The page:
Growth must be accompanied by questions
According to the U.S. Census Bureau's latest estimate, De Soto's population has now reached a milestone of sorts. It is estimated that on July 1, 2004, the city had a population of 5,070 people, an increase of 215 from the previous year and the first time it was estimated to exceed 5,000. It continued a trend of moderate growth that has seen the city's population rise by 11 percent, or 476 residents, since the official 2000 census.
De Soto's population increase is unremarkable by Johnson County standards, particularly among cities as large as Olathe, which is closing in on the much larger milestone of 100,000 population and has witnessed a 16.6-percent increase in the last five years. But it contrasts significantly to a census map of Kansas dotted with communities slowly bleeding, or sometimes rapidly hemorrhaging, their populations to the detriment of the tax base, local economy and educational opportunities.
De Soto doesn't have the challenges of those cities losing population, but its residents certainly know that growth brings mixed blessings. It's acknowledged that while De Soto may never approach the 52-percent growth rate recorded by Spring Hill since 2000, it will see a much greater population growth with the completion of the new wastewater plant in early 2007.
The population growth recorded for 2004 and nearly 40 new homes built to support it (a very steady number of housing starts in De Soto in recent years) will provide added tax base to help pay for the new municipal swimming pool. It will also make future monthly sewer and water bills more affordable by providing up-front cash to pay for costly wastewater and water plant upgrades through system development fees charged to new hookups.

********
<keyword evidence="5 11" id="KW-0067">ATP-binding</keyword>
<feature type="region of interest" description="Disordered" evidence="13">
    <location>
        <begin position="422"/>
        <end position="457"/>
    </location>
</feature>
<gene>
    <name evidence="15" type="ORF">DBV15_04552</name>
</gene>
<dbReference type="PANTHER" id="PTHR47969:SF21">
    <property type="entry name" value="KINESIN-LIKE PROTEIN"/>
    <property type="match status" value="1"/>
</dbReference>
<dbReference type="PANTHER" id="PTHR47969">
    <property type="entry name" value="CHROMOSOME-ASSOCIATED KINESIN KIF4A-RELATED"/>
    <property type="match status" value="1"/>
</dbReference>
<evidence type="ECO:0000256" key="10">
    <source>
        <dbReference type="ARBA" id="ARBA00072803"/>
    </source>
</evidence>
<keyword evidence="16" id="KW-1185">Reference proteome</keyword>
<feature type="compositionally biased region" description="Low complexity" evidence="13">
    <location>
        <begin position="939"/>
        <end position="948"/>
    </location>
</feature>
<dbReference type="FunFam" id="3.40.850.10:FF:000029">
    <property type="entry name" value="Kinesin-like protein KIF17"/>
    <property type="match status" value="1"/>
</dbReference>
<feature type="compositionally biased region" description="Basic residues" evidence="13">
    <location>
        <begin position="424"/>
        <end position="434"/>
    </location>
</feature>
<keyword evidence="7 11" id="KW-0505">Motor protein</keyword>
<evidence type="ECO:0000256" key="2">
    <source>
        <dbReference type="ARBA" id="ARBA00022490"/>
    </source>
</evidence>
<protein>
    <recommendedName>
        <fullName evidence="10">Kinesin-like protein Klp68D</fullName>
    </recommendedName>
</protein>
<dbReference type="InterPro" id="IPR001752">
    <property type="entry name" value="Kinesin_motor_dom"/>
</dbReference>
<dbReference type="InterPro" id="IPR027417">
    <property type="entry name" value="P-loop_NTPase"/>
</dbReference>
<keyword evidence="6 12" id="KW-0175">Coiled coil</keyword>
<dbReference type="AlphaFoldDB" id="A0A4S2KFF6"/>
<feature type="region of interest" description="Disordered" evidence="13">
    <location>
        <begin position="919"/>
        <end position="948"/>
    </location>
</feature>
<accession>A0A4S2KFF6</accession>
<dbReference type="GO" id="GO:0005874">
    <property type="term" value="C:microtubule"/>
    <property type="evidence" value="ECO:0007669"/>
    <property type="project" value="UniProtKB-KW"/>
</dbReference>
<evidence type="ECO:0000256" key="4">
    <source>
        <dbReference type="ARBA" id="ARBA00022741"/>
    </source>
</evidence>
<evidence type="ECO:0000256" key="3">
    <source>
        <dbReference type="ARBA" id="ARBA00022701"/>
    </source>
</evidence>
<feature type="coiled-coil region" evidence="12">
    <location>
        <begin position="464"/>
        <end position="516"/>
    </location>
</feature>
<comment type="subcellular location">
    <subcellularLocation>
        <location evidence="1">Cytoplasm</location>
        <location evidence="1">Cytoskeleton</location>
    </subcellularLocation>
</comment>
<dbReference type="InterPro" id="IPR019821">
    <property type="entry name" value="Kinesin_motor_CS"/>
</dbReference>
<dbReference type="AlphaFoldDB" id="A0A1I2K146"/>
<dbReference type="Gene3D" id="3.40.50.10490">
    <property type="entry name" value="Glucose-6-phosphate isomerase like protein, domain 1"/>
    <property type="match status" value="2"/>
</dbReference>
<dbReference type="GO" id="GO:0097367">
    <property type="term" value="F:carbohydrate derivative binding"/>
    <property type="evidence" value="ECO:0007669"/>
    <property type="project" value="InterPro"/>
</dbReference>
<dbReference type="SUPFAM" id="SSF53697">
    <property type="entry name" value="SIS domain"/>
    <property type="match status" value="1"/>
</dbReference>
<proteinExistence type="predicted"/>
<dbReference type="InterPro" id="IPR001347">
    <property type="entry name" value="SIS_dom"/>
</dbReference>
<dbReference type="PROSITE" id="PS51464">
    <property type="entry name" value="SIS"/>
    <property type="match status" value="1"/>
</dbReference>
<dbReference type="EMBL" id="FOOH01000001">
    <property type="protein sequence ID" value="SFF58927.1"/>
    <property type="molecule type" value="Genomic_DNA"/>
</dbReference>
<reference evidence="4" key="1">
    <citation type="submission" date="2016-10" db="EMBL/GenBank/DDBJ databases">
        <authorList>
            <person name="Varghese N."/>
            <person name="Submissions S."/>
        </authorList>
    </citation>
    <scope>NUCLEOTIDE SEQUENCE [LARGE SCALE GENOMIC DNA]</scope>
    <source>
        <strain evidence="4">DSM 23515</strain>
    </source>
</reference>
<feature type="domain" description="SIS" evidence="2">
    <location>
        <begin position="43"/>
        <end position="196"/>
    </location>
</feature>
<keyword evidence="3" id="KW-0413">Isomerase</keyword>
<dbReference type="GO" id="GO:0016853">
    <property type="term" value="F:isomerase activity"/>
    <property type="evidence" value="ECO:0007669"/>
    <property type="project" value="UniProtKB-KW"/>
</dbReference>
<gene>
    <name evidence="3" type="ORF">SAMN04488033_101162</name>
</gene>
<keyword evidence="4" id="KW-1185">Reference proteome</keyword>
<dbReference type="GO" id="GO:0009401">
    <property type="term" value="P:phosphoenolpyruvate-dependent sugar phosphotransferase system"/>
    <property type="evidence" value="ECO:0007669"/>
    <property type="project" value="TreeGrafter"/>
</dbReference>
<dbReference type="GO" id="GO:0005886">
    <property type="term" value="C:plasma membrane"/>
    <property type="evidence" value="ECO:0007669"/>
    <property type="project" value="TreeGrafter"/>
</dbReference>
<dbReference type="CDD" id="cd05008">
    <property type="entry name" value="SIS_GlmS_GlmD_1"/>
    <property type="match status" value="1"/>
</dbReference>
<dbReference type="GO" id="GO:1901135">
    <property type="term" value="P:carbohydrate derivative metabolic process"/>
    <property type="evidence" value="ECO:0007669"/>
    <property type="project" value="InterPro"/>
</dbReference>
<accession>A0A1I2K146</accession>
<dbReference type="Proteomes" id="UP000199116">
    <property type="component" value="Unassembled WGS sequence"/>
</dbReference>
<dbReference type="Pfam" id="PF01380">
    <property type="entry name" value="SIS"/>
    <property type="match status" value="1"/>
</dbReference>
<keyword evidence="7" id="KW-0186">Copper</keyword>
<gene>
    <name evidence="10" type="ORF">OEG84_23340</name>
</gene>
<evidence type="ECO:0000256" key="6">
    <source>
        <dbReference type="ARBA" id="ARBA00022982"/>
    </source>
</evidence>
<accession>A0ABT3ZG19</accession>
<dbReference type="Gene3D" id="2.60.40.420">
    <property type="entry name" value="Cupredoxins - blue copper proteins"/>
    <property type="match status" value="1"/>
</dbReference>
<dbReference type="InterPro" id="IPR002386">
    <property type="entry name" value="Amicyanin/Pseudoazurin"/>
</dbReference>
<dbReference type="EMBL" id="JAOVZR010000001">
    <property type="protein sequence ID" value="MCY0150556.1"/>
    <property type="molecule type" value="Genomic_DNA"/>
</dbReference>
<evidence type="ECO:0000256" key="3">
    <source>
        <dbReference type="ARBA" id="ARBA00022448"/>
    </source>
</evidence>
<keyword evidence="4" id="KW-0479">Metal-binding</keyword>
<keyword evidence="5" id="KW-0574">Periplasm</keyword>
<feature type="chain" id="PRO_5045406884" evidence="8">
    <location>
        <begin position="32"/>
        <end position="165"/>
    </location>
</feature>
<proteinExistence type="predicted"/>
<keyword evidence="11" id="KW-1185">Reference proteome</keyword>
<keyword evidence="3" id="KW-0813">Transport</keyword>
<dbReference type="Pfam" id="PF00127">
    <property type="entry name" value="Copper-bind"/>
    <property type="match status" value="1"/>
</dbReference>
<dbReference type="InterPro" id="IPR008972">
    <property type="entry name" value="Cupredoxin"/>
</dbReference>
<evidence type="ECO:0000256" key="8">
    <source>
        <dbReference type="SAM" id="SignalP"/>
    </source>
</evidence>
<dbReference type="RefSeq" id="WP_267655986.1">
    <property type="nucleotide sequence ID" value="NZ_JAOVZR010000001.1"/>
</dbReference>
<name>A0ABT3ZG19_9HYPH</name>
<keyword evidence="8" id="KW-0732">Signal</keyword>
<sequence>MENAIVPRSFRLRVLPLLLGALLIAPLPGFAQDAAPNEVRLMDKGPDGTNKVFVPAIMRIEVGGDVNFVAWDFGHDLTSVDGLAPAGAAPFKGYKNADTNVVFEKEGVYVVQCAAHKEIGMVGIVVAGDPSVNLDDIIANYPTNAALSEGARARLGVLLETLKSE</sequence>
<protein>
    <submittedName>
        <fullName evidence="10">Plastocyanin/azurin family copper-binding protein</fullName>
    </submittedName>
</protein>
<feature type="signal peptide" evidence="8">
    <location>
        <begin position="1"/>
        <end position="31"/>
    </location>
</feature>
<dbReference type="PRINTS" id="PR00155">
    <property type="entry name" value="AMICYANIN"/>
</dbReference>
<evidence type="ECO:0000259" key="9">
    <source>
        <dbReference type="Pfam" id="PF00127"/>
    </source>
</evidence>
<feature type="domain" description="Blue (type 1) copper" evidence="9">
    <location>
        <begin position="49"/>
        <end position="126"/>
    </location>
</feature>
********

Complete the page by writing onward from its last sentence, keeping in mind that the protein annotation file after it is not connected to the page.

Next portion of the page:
Those opposed to growth will see in each new home a step toward an inevitable new school in a district already straining to stay ahead of population growth.
But even the most strident no-growth advocate would have to admit De Soto's current tax base is out of balance. Residential growth is forced to carry too much of the tax load. Unfortunately, we're told that balance will have to become more one-sided before the city catches the attention of the major retailers that can tip the scales in the right direction.
In addition to economic issues, there is concern of growth's effect on the established character of the community and a wholesale transformation of the surrounding environment. Balancing those views is the undeniable infusion of talent that fills our newer neighborhoods and makes community life more engaging.
It can't be said the community has shied away from discussion of the issues. It has been the central theme of local politics since at least the late 1990s, and the De Soto City Council has started on a path different than many of its peers. We support its policy of managed growth but agree questions of its cost must always be asked and answered.